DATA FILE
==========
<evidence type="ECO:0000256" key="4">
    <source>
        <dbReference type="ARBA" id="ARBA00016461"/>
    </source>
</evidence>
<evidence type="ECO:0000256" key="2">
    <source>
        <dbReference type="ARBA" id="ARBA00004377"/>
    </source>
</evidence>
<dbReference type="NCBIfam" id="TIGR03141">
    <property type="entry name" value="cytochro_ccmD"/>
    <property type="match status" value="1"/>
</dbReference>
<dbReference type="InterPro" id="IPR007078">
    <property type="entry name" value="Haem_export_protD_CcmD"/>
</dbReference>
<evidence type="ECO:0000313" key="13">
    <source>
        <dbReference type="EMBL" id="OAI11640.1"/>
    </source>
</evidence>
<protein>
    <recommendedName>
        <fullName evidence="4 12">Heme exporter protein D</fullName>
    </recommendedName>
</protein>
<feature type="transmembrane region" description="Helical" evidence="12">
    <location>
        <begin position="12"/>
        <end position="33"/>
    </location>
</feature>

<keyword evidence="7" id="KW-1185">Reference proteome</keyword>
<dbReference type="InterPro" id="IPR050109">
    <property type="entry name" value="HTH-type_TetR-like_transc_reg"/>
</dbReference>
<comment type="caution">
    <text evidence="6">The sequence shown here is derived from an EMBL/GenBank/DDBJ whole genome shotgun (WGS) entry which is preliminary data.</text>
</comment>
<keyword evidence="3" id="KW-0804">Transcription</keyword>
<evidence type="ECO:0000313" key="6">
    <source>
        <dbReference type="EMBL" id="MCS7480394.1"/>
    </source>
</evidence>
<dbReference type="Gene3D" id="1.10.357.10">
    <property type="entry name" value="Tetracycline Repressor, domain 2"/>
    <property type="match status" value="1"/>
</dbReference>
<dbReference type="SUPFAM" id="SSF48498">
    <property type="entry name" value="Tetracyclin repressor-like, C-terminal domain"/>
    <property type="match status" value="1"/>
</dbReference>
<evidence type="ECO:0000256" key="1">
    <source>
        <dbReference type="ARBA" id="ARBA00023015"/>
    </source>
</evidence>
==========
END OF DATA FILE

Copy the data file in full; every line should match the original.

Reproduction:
<evidence type="ECO:0000256" key="4">
    <source>
        <dbReference type="ARBA" id="ARBA00016461"/>
    </source>
</evidence>
<evidence type="ECO:0000256" key="2">
    <source>
        <dbReference type="ARBA" id="ARBA00004377"/>
    </source>
</evidence>
<dbReference type="NCBIfam" id="TIGR03141">
    <property type="entry name" value="cytochro_ccmD"/>
    <property type="match status" value="1"/>
</dbReference>
<dbReference type="InterPro" id="IPR007078">
    <property type="entry name" value="Haem_export_protD_CcmD"/>
</dbReference>
<evidence type="ECO:0000313" key="13">
    <source>
        <dbReference type="EMBL" id="OAI11640.1"/>
    </source>
</evidence>
<protein>
    <recommendedName>
        <fullName evidence="4 12">Heme exporter protein D</fullName>
    </recommendedName>
</protein>
<feature type="transmembrane region" description="Helical" evidence="12">
    <location>
        <begin position="12"/>
        <end position="33"/>
    </location>
</feature>

<keyword evidence="7" id="KW-1185">Reference proteome</keyword>
<dbReference type="InterPro" id="IPR050109">
    <property type="entry name" value="HTH-type_TetR-like_transc_reg"/>
</dbReference>
<comment type="caution">
    <text evidence="6">The sequence shown here is derived from an EMBL/GenBank/DDBJ whole genome shotgun (WGS) entry which is preliminary data.</text>
</comment>
<keyword evidence="3" id="KW-0804">Transcription</keyword>
<evidence type="ECO:0000313" key="6">
    <source>
        <dbReference type="EMBL" id="MCS7480394.1"/>
    </source>
</evidence>
<dbReference type="Gene3D" id="1.10.357.10">
    <property type="entry name" value="Tetracycline Repressor, domain 2"/>
    <property type="match status" value="1"/>
</dbReference>
<dbReference type="SUPFAM" id="SSF48498">
    <property type="entry name" value="Tetracyclin repressor-like, C-terminal domain"/>
    <property type="match status" value="1"/>
</dbReference>
<evidence type="ECO:0000256" key="1">
    <source>
        <dbReference type="ARBA" id="ARBA00023015"/>
    </source>
</evidence>